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Greta

Amicable divorce with questions

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My husband and I have been amicably separated for about two and a half years, but technically still in the same house.  We have been married over 13 years to date, but the divorce was a long time coming.  The reason for this was we had a flood in the house and were awaiting reconstruction before selling the house and then divorcing but during this time he was diagnosed with cancer so I told him I would not divorce him until he is finished with treatment and back to work.  He is now in remission and tentatively going back to work this Fall.  We listed our house, and he will move into an apartment in our district and I will move in with my boyfriend of one year.  As mentioned, all is amicable and we co-parent our 12-year-old son, everyone is friendly and on the same page, etc.  When we do file, we plan to use some sort of mediator - neither of us plan on "taking" the other for anything.  

 

I make about $90K a year; he makes about $125K a year (give or take) but has been on disability for a year due to cancer diagnosis. 

 

My questions/topics for discussion:

1.  I have no desire for "alimony" but would try to get some sort of child support or at least insurance coverage for our son.  Currently, I cover all of us due to him being off work (dental/medical/vision).  Is this reasonable?

2.  He was in the National Guard for about 26 years but didn't serve active duty.  Am I entitled to any of his benefits from the military (retirement/health care)?  Does this change if I remarry?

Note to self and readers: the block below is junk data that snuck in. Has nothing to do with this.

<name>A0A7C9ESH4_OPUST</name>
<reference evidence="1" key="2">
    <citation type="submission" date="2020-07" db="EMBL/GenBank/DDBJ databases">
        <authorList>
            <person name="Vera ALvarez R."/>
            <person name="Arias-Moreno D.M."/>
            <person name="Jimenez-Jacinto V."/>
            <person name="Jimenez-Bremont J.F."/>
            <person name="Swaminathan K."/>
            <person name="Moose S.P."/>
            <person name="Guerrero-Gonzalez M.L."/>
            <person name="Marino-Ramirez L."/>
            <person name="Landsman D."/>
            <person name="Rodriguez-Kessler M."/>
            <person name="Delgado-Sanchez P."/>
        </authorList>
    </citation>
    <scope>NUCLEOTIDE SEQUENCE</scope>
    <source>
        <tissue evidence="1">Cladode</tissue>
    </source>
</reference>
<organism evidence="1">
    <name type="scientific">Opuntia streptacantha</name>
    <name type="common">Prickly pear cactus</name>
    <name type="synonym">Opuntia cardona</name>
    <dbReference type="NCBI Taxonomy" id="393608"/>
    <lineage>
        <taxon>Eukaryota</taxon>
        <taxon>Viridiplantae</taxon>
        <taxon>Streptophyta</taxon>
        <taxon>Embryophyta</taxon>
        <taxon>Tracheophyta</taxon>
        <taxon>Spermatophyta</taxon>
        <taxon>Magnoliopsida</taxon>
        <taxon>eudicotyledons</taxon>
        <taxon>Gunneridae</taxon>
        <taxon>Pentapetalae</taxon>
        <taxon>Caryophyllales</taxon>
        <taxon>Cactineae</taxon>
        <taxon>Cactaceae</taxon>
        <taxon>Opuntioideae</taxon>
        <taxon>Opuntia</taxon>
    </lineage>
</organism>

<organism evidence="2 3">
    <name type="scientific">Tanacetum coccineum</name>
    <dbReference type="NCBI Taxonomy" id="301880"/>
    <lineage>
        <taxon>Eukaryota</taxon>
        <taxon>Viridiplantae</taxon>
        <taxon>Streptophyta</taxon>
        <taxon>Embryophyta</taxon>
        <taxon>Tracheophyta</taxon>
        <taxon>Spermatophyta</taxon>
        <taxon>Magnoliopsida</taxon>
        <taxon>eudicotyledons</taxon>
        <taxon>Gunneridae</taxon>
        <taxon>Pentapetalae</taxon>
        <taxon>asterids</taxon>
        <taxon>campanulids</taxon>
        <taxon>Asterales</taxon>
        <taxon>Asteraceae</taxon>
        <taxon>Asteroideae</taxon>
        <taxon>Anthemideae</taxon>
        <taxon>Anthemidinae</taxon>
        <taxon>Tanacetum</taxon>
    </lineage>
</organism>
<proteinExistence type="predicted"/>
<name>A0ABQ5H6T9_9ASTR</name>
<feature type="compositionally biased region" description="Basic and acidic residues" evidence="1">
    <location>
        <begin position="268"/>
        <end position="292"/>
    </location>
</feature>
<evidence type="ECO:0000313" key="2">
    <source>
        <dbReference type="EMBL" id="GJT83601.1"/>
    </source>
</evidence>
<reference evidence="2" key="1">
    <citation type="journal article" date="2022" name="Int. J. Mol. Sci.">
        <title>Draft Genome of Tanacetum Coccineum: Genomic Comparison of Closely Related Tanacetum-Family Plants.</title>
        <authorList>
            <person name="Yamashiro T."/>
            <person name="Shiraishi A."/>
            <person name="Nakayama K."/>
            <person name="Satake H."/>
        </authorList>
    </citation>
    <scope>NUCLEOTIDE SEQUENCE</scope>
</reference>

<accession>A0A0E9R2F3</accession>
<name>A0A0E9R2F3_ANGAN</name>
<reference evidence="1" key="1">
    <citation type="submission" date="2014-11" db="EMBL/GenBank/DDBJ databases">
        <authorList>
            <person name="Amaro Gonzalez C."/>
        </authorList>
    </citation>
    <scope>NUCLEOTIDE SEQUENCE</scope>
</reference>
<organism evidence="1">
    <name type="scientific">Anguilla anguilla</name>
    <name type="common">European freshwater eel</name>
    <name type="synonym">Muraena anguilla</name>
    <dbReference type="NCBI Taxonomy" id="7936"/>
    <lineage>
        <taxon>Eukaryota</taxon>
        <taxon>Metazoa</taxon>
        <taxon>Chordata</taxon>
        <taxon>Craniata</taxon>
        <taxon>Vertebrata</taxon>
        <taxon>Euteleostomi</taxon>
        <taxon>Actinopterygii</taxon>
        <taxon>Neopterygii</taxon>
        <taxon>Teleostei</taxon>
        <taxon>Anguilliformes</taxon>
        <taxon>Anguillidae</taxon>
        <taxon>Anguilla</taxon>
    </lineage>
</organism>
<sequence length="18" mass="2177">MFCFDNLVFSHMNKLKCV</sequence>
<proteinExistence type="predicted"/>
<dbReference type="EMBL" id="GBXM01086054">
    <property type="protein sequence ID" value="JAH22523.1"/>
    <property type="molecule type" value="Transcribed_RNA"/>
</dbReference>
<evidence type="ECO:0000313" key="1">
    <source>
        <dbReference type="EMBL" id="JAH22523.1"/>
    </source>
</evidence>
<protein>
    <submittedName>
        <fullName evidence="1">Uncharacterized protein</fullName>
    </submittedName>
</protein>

3.  He has a LOT more in his retirement account that I do.  Am I entitled to half of his?

4.  I incurred all the credit card debt during the marriage.  This is our one point of contention between us.  We have one household account but also have our separate accounts.  I pay for my car and auto insurance, he pays for his cars/auto insurance.  It's kind of strange and I never felt like we were partners and he never wanted to discuss finances just had me do it all, but it doesn't matter now.  However, I wonder if he will have to be responsible for half of the debt.  I fully accept financial responsibility for any debt I have incurred in my new relationship (for example, I purchased a bedroom set), but I have also incurred debt trying to maintain the household and care of our son while he has been off work.  My husband has used the phrases that "I have literally saved his life" (I told him he looked like he had cancer months before he was diagnosed, and also because I have not divorced him which enabled him to remain in the house and have good health insurance coverage).